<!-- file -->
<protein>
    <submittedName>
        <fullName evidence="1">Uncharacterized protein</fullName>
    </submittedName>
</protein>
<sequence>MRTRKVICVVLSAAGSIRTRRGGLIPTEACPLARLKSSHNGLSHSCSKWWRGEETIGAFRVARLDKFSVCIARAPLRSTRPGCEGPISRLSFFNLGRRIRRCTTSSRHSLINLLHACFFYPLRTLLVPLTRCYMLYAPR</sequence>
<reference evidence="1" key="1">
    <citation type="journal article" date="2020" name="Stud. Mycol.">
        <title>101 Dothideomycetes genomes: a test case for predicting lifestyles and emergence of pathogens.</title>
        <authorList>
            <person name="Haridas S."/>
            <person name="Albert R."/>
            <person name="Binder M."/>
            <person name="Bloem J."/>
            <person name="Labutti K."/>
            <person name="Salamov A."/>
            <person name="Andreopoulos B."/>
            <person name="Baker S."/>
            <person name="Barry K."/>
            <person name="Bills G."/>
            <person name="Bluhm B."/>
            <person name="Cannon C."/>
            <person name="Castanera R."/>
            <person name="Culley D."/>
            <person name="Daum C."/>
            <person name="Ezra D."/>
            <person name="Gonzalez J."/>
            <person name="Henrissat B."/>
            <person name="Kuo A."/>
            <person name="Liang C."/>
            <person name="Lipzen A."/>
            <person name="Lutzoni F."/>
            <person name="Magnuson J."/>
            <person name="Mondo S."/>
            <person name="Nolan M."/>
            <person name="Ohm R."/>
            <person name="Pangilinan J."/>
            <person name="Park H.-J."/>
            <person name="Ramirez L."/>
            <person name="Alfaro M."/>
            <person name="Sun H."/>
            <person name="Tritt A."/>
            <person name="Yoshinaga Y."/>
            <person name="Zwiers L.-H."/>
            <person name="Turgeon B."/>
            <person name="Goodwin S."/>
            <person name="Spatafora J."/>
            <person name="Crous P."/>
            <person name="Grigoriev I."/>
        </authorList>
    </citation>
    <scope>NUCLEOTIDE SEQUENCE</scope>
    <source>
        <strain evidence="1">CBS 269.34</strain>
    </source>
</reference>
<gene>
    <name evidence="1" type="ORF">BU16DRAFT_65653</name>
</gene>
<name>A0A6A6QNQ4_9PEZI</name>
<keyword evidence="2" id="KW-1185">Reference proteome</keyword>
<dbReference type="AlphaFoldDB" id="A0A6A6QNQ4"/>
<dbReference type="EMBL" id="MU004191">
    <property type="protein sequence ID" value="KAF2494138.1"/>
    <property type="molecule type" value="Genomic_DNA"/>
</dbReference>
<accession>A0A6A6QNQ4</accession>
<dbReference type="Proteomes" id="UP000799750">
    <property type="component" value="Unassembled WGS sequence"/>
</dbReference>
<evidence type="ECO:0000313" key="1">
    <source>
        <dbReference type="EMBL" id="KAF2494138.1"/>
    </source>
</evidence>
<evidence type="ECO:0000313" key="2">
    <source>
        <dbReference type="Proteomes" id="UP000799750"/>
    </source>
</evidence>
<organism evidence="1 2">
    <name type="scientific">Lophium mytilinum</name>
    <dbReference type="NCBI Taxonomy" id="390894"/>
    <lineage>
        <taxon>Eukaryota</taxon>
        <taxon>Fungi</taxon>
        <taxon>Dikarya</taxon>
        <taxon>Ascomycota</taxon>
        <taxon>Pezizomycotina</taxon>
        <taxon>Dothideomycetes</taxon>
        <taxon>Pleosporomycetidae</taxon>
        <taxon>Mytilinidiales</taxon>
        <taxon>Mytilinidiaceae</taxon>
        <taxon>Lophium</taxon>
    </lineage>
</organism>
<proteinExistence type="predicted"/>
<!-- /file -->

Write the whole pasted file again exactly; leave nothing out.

<protein>
    <submittedName>
        <fullName evidence="1">Uncharacterized protein</fullName>
    </submittedName>
</protein>
<sequence>MRTRKVICVVLSAAGSIRTRRGGLIPTEACPLARLKSSHNGLSHSCSKWWRGEETIGAFRVARLDKFSVCIARAPLRSTRPGCEGPISRLSFFNLGRRIRRCTTSSRHSLINLLHACFFYPLRTLLVPLTRCYMLYAPR</sequence>
<reference evidence="1" key="1">
    <citation type="journal article" date="2020" name="Stud. Mycol.">
        <title>101 Dothideomycetes genomes: a test case for predicting lifestyles and emergence of pathogens.</title>
        <authorList>
            <person name="Haridas S."/>
            <person name="Albert R."/>
            <person name="Binder M."/>
            <person name="Bloem J."/>
            <person name="Labutti K."/>
            <person name="Salamov A."/>
            <person name="Andreopoulos B."/>
            <person name="Baker S."/>
            <person name="Barry K."/>
            <person name="Bills G."/>
            <person name="Bluhm B."/>
            <person name="Cannon C."/>
            <person name="Castanera R."/>
            <person name="Culley D."/>
            <person name="Daum C."/>
            <person name="Ezra D."/>
            <person name="Gonzalez J."/>
            <person name="Henrissat B."/>
            <person name="Kuo A."/>
            <person name="Liang C."/>
            <person name="Lipzen A."/>
            <person name="Lutzoni F."/>
            <person name="Magnuson J."/>
            <person name="Mondo S."/>
            <person name="Nolan M."/>
            <person name="Ohm R."/>
            <person name="Pangilinan J."/>
            <person name="Park H.-J."/>
            <person name="Ramirez L."/>
            <person name="Alfaro M."/>
            <person name="Sun H."/>
            <person name="Tritt A."/>
            <person name="Yoshinaga Y."/>
            <person name="Zwiers L.-H."/>
            <person name="Turgeon B."/>
            <person name="Goodwin S."/>
            <person name="Spatafora J."/>
            <person name="Crous P."/>
            <person name="Grigoriev I."/>
        </authorList>
    </citation>
    <scope>NUCLEOTIDE SEQUENCE</scope>
    <source>
        <strain evidence="1">CBS 269.34</strain>
    </source>
</reference>
<gene>
    <name evidence="1" type="ORF">BU16DRAFT_65653</name>
</gene>
<name>A0A6A6QNQ4_9PEZI</name>
<keyword evidence="2" id="KW-1185">Reference proteome</keyword>
<dbReference type="AlphaFoldDB" id="A0A6A6QNQ4"/>
<dbReference type="EMBL" id="MU004191">
    <property type="protein sequence ID" value="KAF2494138.1"/>
    <property type="molecule type" value="Genomic_DNA"/>
</dbReference>
<accession>A0A6A6QNQ4</accession>
<dbReference type="Proteomes" id="UP000799750">
    <property type="component" value="Unassembled WGS sequence"/>
</dbReference>
<evidence type="ECO:0000313" key="1">
    <source>
        <dbReference type="EMBL" id="KAF2494138.1"/>
    </source>
</evidence>
<evidence type="ECO:0000313" key="2">
    <source>
        <dbReference type="Proteomes" id="UP000799750"/>
    </source>
</evidence>
<organism evidence="1 2">
    <name type="scientific">Lophium mytilinum</name>
    <dbReference type="NCBI Taxonomy" id="390894"/>
    <lineage>
        <taxon>Eukaryota</taxon>
        <taxon>Fungi</taxon>
        <taxon>Dikarya</taxon>
        <taxon>Ascomycota</taxon>
        <taxon>Pezizomycotina</taxon>
        <taxon>Dothideomycetes</taxon>
        <taxon>Pleosporomycetidae</taxon>
        <taxon>Mytilinidiales</taxon>
        <taxon>Mytilinidiaceae</taxon>
        <taxon>Lophium</taxon>
    </lineage>
</organism>
<proteinExistence type="predicted"/>